Thursday, July 16, 2009

The free money health care reform.

I preface this post by saying that I neither believe the claims that America must act right now to save the health care system nor do I believe that cost is so prohibitive that we shouldn't look at some legislation. In short, I strongly dislike soundbites that are so one sided and simple that the issue can be summarized by your political party leader of choice. My irritation with the current goings ons in Washington is the ignorance of those that this reform would most impact. Those that would be taxed to pay for it won't hear of benefiting their fellow man. Those that would benefit from it won't take a few minutes to educate themselves on what the programs would mean.

With all of this squabbling, I interact on a regular basis with those that this program would benefit at my place of employment. These individuals provide a small glimpse at what America sees and understands of the process.

In working retail with modest (at best) wage earners, many of my employees barely can afford to live paycheck to paycheck. The promise of free health insurance is incredibly appealing. Of course, it isn't free, but it's free to them, which I believe is one of the most telling communication issues of health care reform.

A couple of my employees were discussing the health care issue at work the other day with some having varying degrees of comprehension and apathy toward the scenario. One employee, a single mother, spoke very excitedly of a new government plan saying, "We'll be just like Canada where all health care is free! You don't pay anything!"

If you tell someone making 9 dollars an hour that the government is going to come in and take care of their health insurance, understandably they are excited that this burden is lifted from them. What they don't consider is the trickle down effect of those that are paying for their insurance. Those that are making money and employing them and paying these extra taxes now have one more expense that ultimately will influence the bottom line - the benefits they currently offer employees and the ability to employ the numbers they do. The political debate can come in and be wrestled with in Washington on whether it's more beneficial to have fewer employed but with insurance or to have more employed without insurance. That I'm not going to touch, but the perception that it's free is a terrible misnomer that should be and needs to be understood by all involved. I grow frustrated with the "it's good for me, be damned if I'm going to look at the bigger picture" mentality that government programs generate. I'm not anti-government, I just want people to slow down and take a look at the consequences of decisions rather than race to what's immediately best for them.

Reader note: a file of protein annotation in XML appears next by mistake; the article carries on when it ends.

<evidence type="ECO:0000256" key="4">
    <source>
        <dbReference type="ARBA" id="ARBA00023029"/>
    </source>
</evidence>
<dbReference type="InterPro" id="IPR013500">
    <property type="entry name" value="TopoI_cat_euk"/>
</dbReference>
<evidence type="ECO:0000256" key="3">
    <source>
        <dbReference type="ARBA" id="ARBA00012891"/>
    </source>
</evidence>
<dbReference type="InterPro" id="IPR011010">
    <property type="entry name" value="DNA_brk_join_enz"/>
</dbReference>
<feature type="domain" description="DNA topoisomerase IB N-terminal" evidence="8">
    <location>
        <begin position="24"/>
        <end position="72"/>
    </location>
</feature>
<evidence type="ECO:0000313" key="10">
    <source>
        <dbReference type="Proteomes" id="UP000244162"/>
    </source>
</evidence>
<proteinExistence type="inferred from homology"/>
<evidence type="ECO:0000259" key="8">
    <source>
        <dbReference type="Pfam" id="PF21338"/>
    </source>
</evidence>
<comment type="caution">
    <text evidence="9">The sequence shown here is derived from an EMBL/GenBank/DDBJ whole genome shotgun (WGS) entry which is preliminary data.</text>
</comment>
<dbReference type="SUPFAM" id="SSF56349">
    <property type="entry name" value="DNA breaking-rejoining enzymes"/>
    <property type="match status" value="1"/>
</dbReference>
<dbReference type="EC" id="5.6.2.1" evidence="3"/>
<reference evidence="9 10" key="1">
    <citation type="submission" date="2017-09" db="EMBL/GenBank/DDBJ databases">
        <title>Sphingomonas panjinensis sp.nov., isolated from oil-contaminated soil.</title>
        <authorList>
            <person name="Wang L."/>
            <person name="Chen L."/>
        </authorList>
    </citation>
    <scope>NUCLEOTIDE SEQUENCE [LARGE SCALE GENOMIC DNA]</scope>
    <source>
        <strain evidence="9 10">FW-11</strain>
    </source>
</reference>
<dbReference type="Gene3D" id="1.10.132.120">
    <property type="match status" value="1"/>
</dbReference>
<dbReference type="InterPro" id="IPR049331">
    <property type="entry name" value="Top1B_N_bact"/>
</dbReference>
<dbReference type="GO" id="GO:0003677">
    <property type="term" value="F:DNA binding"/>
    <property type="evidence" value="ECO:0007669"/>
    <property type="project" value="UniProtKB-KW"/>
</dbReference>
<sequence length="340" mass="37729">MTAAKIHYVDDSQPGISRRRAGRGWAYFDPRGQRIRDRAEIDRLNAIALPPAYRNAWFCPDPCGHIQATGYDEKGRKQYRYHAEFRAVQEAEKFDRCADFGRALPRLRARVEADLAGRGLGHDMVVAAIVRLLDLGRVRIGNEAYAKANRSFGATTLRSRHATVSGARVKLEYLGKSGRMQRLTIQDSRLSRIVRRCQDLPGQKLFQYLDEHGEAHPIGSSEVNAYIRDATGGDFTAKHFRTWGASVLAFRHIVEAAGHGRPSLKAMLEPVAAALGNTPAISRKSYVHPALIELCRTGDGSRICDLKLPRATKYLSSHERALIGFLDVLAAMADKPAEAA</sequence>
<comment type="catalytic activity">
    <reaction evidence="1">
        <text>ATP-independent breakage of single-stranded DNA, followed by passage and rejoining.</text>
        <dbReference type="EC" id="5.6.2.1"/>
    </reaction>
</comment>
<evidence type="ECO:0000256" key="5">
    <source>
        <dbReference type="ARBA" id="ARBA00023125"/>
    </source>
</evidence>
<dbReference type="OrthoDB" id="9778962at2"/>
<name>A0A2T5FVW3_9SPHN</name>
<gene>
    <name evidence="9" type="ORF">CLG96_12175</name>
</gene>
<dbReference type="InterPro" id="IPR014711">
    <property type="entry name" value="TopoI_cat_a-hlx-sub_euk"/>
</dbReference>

At the barber shop today, I was in a lull in between reexplaining for the nth time in five years my profession and a bad joke when a long time customer entered the shop. The man was a farmer and after some discussion said that he voted for our current president for the fact that he would receive a greater subsidy from one candidate than the other. He disagreed with this candidate on every other issue but because the government would give him something, he voted the way he did. To each his own, but the man readily admitted he was doing fine without the subsidy but that he was enjoying the "free" money. I take less offense at the vote than I do with the now repeated concept of "free money."

I wish I had some magic potion that Americans could take to see that nothing is free. Health care reform is not off limits because it costs money, but if everyone could just educate themselves on where the money will come from and what that means, then we could have a meaningful conversation on the pros and cons of such a plan. But we can't even get to that point because the top earners instantly clam up on any discussion of penalizing them for their success and the low earners won't look past the immediate gratification of what benefits them at the expense of others.

Another example, I have one employee who works to provide for her child, regularly looking for more hours. Over time, the store needed some extra help and I was able to accommodate her request for additional work. Her average hours per work increased to the point where she qualified as a full-time employee, which in turn qualified her for employee sponsored health care (full time employees are the only ones who qualify at work for health insurance). She wrestled with continuing work and signing up for health care insurance or reducing her hours to the point where she would once again become a part-time employee. Why do the latter? Because as a part-time employee who doesn't qualify for health insurance, the government would provide her with "free coverage."

Again, I am going to avoid the politics of we should go this way or that, but shouldn't we live in a society where people a.) understand that nothing the government does is free and b.) people should be willing to take a personal responsibility in what they do? I cringe at work at the barber shop, at work, and anywhere else when I hear talk of "free government" help. The government is there to help and should help, but can we all agree that all action requires money from somewhere? The discussion of whether the costs are worth it are a whole other world away - one that politicians are debating - while the rest of America wallows in self ignorance.


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